Turkish Base Key to Building Strong Somali Army

Turkish Base Key to Building Strong Somali Army

Turkish Chief of Staff General Hulusi Akar, left, Somali prime minister Hassan Ali Khayre, center, and Turkish Ambassador to Somalia Olgan Bekar cut a ribbon to open the Turkey-Somali military training center in Mogadishu, Sept. 30, 2017.

(voanews) — One year from now, if all goes according to plan, the African Union mission in Somalia will withdraw 1,500 soldiers from the country, in a crucial first step toward Somalia shedding its reliance on outside troops to maintain security and fight off Islamist militant group al-Shabab.

But the plan depends on Somali government forces being ready to protect the government and civilians from the al-Qaida-linked militants.

Last month, Somalia’s ambassador to the United Nations, Abukar Osman, told the U.N. Security Council that “the Somali National Army is not ready to take over the security of the country.” Premature withdrawal of AMISOM, he said, might be a “recipe for disaster.”

That’s why the opening of a new Turkish military base in Mogadishu is being hailed by some analysts as a possible turning point in the decades-long effort to stabilize Somalia. Turkey, which backs the Somali federal government, plans to train thousands of troops for the Somali National Army in hopes the SNA will become cohesive and powerful enough to handle the al-Shabab threat by itself.

Turkish Chief of Staff General Hulusi Akar, right, hands a flag to a Somali soldier at the new Turkey-Somali military training center in Mogadishu, Sept. 30, 2017.

Turkish Chief of Staff General Hulusi Akar, right, hands a flag to a Somali soldier at the new Turkey-Somali military training center in Mogadishu, Sept. 30, 2017.

FILE – Somali soldiers search through homes for al-Shabaab fighters, during an operation in Ealsha Biyaha, Somalia, June, 2, 2012.

“This has to be the factory that produces the security forces, to enable the reintegration of a balanced army and to equip them before they are put to operation,” he says.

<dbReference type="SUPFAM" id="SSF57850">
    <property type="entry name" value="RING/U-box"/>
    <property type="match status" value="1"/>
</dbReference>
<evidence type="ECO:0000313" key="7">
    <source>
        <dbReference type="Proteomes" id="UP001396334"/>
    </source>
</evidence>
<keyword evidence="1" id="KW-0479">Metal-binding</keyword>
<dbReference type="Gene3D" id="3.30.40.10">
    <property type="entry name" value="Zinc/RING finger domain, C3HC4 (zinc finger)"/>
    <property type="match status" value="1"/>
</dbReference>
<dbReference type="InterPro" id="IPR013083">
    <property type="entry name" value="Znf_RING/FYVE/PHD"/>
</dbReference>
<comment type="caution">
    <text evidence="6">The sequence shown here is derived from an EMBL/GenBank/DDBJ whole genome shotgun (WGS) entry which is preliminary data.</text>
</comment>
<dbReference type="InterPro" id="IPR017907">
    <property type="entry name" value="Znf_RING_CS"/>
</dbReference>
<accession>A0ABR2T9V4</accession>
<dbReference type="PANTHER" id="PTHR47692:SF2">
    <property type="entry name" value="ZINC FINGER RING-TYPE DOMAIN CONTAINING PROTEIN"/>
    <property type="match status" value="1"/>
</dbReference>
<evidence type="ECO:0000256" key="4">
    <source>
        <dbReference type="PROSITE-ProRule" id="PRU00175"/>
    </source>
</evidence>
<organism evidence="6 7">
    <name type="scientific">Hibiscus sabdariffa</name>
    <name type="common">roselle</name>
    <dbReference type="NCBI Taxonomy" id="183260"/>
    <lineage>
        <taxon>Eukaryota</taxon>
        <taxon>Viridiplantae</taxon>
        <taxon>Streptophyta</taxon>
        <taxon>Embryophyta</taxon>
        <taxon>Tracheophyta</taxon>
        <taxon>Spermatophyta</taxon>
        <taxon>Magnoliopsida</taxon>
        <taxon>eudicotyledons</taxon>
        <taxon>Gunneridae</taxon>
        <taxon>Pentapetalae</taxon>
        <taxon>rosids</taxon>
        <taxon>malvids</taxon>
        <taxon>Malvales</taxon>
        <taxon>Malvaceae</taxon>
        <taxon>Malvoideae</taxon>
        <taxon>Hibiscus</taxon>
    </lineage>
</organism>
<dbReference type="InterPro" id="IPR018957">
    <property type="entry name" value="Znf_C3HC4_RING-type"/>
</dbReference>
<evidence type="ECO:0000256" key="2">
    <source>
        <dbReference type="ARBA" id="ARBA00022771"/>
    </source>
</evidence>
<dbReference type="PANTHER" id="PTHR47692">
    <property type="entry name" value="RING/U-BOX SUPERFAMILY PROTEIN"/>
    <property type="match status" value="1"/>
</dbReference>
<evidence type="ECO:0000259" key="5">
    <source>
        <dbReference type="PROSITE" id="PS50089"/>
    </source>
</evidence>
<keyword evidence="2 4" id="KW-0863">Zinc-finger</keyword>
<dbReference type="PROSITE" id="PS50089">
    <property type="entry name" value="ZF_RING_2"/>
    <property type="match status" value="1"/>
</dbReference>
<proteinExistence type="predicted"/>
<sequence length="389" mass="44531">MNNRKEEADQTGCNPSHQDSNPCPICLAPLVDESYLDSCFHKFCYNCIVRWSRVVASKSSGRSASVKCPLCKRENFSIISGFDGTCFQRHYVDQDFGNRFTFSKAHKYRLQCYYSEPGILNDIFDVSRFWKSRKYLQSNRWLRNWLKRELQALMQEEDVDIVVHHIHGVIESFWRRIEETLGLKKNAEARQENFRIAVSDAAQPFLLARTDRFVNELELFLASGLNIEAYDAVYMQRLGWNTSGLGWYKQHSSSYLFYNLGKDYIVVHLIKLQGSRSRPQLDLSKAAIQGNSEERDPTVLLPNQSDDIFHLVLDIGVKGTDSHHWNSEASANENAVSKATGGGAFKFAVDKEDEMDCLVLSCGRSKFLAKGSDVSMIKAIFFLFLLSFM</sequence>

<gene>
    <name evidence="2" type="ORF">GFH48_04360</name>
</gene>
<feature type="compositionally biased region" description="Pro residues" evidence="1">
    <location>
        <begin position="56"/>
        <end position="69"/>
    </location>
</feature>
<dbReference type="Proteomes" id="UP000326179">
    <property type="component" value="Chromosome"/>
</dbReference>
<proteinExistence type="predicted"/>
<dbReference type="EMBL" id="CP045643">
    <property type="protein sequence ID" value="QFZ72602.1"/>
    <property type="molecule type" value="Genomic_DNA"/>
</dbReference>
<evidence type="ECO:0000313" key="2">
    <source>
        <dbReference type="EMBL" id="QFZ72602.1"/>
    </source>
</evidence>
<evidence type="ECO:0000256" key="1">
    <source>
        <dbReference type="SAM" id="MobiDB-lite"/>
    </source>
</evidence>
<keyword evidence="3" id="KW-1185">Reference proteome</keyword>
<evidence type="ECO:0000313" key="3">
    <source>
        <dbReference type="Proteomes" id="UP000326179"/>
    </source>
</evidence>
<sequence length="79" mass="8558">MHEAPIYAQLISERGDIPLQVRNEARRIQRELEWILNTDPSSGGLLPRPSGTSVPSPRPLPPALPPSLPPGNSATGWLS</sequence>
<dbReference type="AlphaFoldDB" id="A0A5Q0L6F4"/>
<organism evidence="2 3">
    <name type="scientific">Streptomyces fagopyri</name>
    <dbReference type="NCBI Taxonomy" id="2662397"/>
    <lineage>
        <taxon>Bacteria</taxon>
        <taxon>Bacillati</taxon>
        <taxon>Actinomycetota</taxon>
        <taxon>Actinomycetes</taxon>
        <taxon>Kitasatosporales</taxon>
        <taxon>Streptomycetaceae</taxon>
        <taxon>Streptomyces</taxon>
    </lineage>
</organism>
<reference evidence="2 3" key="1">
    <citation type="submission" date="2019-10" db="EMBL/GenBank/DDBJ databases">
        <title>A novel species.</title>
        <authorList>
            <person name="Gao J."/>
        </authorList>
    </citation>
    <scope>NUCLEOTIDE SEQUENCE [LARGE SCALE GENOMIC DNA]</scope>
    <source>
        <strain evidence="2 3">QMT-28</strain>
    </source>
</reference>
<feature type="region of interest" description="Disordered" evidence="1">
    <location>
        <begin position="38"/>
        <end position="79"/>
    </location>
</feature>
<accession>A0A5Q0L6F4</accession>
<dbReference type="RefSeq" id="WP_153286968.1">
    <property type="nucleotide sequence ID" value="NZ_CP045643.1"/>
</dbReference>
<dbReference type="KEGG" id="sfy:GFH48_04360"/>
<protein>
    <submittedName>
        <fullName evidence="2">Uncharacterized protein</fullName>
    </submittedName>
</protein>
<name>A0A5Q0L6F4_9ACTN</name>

Turkey said it wants to do that. At the opening of the base on Saturday, the chief of staff of the Turkish army, General Hulusi Akar, said that his government plans to help Somalia until the country gets “militarily stronger.”

The Turkish ambassador to Somalia, Olgan Bekar, said his government wants to “help the Somalis reclaim authority and restore order in the country.”

AMISOM threatening to leave

Fiqi says the government of Somali President Mohamed Abdullahi Mohamed, better known by his nickname, Farmajo, is feeling the pressure to get its forces in order.

“The Somali government is under constant reminder that time is running out for AU troops, and the only troops who can replace them are Somali soldiers,” he says.

FILE – AMISOM soldiers and armored vehicles pass a woman riding a cart during a patrol at a village outside Mogadishu, Sept. 19, 2016. (Photo: J. Patinkin/VOA)

The AU force, AMISOM, arrived in Somalia in 2007 as al-Shabab emerged to fight Ethiopian troops who invaded in late 2006 to oust a six-month-old Islamist government from power. AMISOM troops have been the main defender of Somalia’s fledging federal governments since Ethiopians left at the start of 2009.